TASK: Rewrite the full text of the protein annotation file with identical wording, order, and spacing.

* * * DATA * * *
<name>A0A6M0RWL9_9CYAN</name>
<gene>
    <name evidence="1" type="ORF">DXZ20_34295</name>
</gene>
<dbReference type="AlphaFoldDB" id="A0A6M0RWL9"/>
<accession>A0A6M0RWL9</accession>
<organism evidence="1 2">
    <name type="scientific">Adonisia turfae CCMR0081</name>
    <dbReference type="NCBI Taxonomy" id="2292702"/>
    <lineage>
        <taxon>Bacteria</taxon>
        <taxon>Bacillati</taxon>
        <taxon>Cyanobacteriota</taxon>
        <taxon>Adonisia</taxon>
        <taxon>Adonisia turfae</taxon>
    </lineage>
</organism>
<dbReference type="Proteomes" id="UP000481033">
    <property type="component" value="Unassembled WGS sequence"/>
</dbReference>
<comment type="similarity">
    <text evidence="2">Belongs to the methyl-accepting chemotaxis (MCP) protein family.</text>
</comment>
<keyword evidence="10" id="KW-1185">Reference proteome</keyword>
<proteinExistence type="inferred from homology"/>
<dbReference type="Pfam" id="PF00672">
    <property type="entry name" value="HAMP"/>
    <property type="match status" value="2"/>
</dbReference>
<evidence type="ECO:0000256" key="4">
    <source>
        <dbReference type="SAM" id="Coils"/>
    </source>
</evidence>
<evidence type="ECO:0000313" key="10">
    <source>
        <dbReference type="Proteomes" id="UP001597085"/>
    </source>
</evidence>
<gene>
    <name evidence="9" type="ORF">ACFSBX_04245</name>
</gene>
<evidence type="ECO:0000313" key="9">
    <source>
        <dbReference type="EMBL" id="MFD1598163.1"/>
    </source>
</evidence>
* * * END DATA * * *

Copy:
<name>A0A6M0RWL9_9CYAN</name>
<gene>
    <name evidence="1" type="ORF">DXZ20_34295</name>
</gene>
<dbReference type="AlphaFoldDB" id="A0A6M0RWL9"/>
<accession>A0A6M0RWL9</accession>
<organism evidence="1 2">
    <name type="scientific">Adonisia turfae CCMR0081</name>
    <dbReference type="NCBI Taxonomy" id="2292702"/>
    <lineage>
        <taxon>Bacteria</taxon>
        <taxon>Bacillati</taxon>
        <taxon>Cyanobacteriota</taxon>
        <taxon>Adonisia</taxon>
        <taxon>Adonisia turfae</taxon>
    </lineage>
</organism>
<dbReference type="Proteomes" id="UP000481033">
    <property type="component" value="Unassembled WGS sequence"/>
</dbReference>
<comment type="similarity">
    <text evidence="2">Belongs to the methyl-accepting chemotaxis (MCP) protein family.</text>
</comment>
<keyword evidence="10" id="KW-1185">Reference proteome</keyword>
<proteinExistence type="inferred from homology"/>
<dbReference type="Pfam" id="PF00672">
    <property type="entry name" value="HAMP"/>
    <property type="match status" value="2"/>
</dbReference>
<evidence type="ECO:0000256" key="4">
    <source>
        <dbReference type="SAM" id="Coils"/>
    </source>
</evidence>
<evidence type="ECO:0000313" key="10">
    <source>
        <dbReference type="Proteomes" id="UP001597085"/>
    </source>
</evidence>
<gene>
    <name evidence="9" type="ORF">ACFSBX_04245</name>
</gene>
<evidence type="ECO:0000313" key="9">
    <source>
        <dbReference type="EMBL" id="MFD1598163.1"/>
    </source>
</evidence>